Narrative vs. uncertainty in the Bible.

Anglican seminary professor Wesley Hill has written a delightful little piece that weaves together N.T. Wright, J.K. Rowling, and Tolkien in what seems to me to be a very Anselm-ish way:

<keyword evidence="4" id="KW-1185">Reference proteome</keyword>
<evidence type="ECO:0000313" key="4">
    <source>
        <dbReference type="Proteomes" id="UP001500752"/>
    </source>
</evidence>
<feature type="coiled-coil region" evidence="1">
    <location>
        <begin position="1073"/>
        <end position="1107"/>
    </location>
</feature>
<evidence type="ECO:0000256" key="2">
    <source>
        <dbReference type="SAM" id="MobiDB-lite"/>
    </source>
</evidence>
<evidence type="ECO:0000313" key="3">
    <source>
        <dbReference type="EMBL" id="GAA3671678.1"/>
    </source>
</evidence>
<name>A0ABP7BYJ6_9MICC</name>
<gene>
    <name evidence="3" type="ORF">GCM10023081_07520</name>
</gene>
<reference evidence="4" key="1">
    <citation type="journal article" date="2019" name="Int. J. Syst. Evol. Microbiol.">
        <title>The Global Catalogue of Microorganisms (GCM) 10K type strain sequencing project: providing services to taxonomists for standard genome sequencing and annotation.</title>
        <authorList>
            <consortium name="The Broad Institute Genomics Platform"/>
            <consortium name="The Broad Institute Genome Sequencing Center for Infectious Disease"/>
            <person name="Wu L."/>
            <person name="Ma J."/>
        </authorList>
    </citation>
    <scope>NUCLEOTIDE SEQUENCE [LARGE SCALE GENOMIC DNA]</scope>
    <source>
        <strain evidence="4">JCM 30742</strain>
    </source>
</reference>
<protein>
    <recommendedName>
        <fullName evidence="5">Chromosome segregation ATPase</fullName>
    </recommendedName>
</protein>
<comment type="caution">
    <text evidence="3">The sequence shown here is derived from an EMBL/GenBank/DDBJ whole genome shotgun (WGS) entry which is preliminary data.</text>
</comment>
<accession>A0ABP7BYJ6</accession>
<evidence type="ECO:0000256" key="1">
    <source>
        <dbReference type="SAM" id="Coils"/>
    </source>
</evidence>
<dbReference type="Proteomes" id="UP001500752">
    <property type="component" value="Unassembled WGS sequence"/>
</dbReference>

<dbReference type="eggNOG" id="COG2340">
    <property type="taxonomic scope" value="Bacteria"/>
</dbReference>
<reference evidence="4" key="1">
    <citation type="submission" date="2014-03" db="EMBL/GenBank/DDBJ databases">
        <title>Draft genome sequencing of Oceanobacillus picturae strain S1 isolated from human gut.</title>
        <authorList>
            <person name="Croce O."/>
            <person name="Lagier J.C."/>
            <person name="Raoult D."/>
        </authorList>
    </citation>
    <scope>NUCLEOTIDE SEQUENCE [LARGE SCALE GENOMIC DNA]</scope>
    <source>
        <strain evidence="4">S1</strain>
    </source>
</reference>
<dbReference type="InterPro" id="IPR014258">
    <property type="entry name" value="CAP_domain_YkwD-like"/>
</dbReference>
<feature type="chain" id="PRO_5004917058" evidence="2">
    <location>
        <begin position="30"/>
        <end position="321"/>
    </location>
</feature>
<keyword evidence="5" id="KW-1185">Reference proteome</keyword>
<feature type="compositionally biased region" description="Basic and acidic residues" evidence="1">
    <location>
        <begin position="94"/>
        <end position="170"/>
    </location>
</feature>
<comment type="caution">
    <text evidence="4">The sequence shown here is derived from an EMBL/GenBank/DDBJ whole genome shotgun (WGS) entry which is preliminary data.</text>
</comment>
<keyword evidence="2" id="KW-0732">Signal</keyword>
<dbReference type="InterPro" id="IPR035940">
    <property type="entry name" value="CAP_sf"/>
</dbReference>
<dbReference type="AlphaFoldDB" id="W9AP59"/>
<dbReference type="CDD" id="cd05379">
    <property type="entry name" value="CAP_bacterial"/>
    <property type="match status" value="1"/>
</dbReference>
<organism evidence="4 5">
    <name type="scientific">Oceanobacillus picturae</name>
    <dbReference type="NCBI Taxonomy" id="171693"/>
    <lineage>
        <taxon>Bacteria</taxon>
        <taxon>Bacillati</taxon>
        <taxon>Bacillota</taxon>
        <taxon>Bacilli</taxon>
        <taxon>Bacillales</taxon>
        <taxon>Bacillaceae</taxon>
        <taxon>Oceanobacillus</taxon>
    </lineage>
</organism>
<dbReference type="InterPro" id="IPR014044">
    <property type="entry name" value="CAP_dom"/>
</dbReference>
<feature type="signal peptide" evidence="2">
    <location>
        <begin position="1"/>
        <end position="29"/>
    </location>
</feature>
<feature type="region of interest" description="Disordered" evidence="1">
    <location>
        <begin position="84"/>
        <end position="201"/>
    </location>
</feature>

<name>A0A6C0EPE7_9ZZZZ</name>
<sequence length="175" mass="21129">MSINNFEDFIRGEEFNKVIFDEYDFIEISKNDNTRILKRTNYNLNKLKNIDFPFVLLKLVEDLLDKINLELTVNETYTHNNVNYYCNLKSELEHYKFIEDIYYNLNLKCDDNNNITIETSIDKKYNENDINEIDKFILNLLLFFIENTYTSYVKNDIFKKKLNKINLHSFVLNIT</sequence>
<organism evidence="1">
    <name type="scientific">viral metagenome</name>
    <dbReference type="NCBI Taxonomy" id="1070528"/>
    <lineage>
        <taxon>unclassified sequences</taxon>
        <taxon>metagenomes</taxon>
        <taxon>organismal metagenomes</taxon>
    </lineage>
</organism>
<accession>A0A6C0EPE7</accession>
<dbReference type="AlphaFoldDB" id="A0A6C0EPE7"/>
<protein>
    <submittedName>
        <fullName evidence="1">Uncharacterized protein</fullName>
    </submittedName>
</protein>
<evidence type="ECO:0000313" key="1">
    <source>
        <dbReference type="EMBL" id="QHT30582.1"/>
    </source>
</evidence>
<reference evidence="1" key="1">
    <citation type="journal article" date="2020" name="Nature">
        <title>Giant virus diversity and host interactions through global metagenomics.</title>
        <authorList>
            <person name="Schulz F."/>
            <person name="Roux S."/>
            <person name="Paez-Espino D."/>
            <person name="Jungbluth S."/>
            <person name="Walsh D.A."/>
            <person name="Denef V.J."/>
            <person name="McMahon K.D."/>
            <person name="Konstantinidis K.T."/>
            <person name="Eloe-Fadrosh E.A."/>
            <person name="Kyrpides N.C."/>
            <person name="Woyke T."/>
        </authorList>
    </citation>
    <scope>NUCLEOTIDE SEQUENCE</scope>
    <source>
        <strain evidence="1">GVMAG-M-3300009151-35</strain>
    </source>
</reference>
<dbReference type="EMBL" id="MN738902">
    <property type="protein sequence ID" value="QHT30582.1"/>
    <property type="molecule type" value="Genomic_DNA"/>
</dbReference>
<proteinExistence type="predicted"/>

There is, it seems, more than one way to learn to read the Bible as a coherent story. One approach, represented by N. T. Wright’s covenantal, salvation-history model, stresses continuity and consistency, the onward rush of the story toward its “climax.” The other way stresses, in Käsemann’s words, “broken hopes and realized stupidities, disagreeable developments and vain service, broken existences and triumphant worldliness.” And, in the midst of all that human wreckage, it also stresses the single thread that alone makes any of it anything other than sheer waste: the strange, unpredictable element that we might call (with Tolkien) Mercy or (with St. Paul) the divine “righteousness”—the power of God for salvation that works its magic through death and resurrection.”

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